Early Elementary Students' Development of Astronomy Concepts in the Planetarium
September 2, 2014, 1:51:16
Plummer, J., 2008, Journal of Research in Science Teaching, 46, 2, 192-209
Few studies (prior to the publishing of this one) exist regarding how students learn in a planetarium environment. In prior studies of student understanding of the motions of celestial objects, the results suggest that students have a limited understanding of these motions; other studies involving teachers also showed that their overall knowledge base is limited. Both teachers and students had general knowledge of the motions of the Sun, but knowledge of the apparent motions of the Moon (including lunar phases) and stars was lacking. This study involved investigating whether a single 45-minute kinesthetic element-based planetarium program had an effect on students' understanding of the apparent motions of the Sun, Moon, and stars across the sky.
Seven classes of first and second grade students participated in a 45-minute planetarium program. Students were chosen by their teacher or randomly selected for interviews. Classes participated separately, for a total of 7 planetarium programs conducted by the author of the study. Patterns of motion of the Sun, Moon, and stars were taught in methods that combined students' visual observation of motions, verbal instructions from the facilitator, and students' body movements to trace and mimic the movements of celestial objects through pointing, tracing movements, and predicting positions and movements.
Does not apply
The students who participated in the interviews were questioned individually in a small dome-shaped room in their schools; students used a flashlight on the dome to illustrate their understandings of the motions of the Sun, Moon, and stars. The study facilitator created drawings to represent the students' answers and the interviews were audio recorded. Interviews were conducted on average approximately a week before the planetarium visit and a week after the visit (the interval varied by school). Data were coded to represent students' concepts and concept accuracy level. The Wilcoxon matched-pairs signed-ranks test was used to determine if there were significant pre-post differences in student scores. The Mann-Whitney U-test was also used.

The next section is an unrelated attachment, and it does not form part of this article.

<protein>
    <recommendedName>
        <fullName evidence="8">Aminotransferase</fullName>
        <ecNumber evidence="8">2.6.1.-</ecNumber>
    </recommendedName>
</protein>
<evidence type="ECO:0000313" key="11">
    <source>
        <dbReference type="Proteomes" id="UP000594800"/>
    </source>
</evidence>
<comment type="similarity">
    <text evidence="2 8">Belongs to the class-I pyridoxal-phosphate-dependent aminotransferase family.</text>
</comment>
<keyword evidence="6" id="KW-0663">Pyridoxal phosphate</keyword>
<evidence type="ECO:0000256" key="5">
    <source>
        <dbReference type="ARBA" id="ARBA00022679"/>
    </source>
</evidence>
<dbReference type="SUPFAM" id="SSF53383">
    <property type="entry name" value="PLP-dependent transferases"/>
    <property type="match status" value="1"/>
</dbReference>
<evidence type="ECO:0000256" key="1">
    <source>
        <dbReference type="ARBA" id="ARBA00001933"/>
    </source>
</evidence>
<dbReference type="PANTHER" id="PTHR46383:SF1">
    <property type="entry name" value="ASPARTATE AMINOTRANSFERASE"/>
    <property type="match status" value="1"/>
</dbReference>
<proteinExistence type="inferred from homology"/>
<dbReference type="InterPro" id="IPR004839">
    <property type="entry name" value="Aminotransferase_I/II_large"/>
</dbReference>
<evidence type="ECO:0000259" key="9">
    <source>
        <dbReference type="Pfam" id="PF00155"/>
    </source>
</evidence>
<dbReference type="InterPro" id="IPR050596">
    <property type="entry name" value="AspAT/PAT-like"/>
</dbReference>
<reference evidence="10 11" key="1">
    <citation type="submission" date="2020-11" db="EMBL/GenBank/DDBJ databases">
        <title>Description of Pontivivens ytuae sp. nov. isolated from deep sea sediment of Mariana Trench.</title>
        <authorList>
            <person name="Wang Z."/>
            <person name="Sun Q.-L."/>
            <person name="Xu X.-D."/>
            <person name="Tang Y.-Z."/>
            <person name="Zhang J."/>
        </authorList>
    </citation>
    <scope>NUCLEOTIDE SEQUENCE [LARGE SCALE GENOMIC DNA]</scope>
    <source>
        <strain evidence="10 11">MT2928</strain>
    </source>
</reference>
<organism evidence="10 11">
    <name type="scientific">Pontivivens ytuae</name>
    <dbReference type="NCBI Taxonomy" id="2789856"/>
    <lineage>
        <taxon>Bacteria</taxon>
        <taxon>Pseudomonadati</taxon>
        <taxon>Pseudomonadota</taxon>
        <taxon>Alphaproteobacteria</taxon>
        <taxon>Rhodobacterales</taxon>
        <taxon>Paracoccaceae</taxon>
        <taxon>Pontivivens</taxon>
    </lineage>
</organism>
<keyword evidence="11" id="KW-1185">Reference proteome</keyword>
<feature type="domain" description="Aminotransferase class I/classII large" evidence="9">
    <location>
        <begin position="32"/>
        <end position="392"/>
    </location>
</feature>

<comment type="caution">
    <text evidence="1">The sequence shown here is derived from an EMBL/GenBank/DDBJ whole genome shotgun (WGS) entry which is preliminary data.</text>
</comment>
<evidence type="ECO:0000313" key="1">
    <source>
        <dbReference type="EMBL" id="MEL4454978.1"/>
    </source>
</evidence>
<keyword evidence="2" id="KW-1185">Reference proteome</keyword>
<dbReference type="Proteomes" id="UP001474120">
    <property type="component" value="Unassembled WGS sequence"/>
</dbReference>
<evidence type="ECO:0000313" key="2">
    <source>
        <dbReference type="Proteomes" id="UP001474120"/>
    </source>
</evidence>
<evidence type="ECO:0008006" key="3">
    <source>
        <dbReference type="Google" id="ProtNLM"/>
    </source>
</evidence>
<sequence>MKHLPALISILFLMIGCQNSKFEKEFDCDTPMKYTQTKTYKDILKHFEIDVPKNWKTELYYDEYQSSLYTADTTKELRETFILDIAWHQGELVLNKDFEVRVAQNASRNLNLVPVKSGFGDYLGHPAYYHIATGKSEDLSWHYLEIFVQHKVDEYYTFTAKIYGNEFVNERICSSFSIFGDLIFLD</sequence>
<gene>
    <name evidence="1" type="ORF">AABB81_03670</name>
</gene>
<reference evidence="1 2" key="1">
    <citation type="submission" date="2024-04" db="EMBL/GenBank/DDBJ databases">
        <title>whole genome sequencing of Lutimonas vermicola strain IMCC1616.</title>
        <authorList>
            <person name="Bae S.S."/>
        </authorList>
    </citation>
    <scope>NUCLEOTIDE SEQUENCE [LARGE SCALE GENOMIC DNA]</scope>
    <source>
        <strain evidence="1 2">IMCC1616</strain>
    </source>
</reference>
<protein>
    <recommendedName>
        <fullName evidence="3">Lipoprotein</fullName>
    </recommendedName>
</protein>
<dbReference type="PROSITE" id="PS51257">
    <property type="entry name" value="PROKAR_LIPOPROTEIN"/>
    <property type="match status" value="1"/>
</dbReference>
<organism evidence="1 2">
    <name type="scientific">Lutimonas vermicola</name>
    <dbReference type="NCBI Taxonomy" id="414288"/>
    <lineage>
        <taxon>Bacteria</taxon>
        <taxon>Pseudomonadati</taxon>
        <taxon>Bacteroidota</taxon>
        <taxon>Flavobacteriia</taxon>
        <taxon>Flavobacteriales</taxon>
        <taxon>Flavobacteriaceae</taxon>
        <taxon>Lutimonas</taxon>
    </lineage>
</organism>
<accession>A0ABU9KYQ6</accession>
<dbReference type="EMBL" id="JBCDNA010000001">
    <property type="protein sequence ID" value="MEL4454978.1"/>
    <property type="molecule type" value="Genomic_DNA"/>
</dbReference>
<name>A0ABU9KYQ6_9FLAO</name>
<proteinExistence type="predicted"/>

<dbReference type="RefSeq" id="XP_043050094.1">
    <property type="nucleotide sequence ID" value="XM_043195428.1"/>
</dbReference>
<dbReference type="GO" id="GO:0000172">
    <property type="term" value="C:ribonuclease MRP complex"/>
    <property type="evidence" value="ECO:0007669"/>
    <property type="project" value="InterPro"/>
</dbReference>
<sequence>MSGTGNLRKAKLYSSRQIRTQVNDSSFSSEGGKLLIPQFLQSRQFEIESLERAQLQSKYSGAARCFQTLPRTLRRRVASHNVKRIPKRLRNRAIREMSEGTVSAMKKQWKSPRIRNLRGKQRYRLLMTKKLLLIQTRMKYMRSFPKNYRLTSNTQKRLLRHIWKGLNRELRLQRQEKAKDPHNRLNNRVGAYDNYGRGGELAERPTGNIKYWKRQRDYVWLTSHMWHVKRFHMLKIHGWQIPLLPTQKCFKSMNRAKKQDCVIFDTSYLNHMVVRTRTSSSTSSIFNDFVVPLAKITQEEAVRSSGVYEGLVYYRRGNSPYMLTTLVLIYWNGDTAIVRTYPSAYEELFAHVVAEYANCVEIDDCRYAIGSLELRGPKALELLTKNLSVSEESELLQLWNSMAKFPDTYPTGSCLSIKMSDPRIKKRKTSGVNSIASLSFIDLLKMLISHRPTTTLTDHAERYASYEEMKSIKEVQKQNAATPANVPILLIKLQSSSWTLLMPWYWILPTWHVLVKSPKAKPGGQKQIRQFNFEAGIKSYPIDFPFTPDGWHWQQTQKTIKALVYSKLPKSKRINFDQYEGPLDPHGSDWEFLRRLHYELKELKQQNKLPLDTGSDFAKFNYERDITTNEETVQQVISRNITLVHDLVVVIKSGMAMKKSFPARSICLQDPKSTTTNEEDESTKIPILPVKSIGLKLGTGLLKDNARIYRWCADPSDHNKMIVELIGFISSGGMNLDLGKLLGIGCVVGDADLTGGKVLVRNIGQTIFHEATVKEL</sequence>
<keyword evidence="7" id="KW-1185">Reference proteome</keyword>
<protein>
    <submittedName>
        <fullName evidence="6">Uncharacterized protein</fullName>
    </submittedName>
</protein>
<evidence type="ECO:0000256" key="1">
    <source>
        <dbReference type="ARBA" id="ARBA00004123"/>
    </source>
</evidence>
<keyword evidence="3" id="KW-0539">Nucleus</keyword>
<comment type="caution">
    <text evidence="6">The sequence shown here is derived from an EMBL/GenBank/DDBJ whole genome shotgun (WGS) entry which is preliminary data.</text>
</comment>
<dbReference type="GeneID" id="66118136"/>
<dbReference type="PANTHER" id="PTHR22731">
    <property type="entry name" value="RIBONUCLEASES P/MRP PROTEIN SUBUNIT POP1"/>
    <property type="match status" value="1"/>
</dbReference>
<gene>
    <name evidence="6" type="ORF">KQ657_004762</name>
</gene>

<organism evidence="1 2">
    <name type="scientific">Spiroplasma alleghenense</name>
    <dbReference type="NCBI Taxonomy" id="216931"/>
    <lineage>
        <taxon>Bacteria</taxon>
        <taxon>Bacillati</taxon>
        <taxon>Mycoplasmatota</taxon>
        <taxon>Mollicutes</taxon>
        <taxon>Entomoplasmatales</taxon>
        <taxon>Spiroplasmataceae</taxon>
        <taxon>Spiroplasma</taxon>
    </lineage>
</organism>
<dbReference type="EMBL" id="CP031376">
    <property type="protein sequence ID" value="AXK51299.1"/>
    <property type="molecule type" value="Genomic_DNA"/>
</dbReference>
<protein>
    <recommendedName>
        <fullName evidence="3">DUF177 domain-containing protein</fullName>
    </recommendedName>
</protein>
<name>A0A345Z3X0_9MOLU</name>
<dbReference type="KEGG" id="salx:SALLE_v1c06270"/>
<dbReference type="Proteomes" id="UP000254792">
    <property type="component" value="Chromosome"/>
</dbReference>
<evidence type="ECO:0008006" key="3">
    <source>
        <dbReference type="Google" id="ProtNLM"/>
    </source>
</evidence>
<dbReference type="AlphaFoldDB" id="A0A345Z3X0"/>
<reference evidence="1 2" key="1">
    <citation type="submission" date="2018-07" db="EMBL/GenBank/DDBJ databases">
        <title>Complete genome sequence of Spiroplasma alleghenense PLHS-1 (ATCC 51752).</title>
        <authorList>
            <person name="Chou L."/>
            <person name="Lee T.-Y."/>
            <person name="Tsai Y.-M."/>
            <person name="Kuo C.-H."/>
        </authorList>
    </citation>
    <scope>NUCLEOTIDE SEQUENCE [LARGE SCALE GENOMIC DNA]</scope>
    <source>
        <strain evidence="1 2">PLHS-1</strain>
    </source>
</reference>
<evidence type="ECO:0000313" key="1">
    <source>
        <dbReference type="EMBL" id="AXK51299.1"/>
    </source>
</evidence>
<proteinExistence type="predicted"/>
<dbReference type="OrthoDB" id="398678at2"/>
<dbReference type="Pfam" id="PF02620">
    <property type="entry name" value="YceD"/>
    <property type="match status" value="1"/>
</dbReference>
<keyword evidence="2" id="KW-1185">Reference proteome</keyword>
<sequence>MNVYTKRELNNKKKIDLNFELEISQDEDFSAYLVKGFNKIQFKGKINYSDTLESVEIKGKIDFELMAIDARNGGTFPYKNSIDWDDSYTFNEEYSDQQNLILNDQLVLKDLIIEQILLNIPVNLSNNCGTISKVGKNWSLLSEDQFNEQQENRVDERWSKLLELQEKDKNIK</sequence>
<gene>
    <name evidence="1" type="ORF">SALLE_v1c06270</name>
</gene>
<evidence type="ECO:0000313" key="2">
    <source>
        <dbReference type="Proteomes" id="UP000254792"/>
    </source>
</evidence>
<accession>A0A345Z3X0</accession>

The article does not specify this information.
The article does not specify the number of schools/classrooms approached compared to the number who agreed to participate.
Participants showed statistically significant improvement in: demonstrating the motion of the Sun in summer and winter, comparison of the height of the Sun between summer and winter, the apparent motion of the Moon, the accurate length of time for the appearance of the Moon to change, the location of the Moon during the day, the location of the stars during the day, and the apparent motion of the stars. The most improvement was noted for topics relating to the apparent motions of the Sun and Moon, and the least improvement was noted for the Sun's path through the seasons and the motions of the stars.
The author indicates that more study in this area is needed, but this study shows that young children are able to learn the concepts of celestial motion. It also showed the apparent utility of a stimulating kinesthetic planetarium program to help support classroom instruction in the motions of the Sun, Moon, and stars.
The study was conducted in a planetarium. The time of year was not specified.
United States of America
Formal ed: Primary elementary
STEM content learning
Teaching and learning in informal settings
Earth, Moon, and Sun: Days
Earth, Moon, and Sun: Seasons
Solar System: The Moon
Solar System: The Sun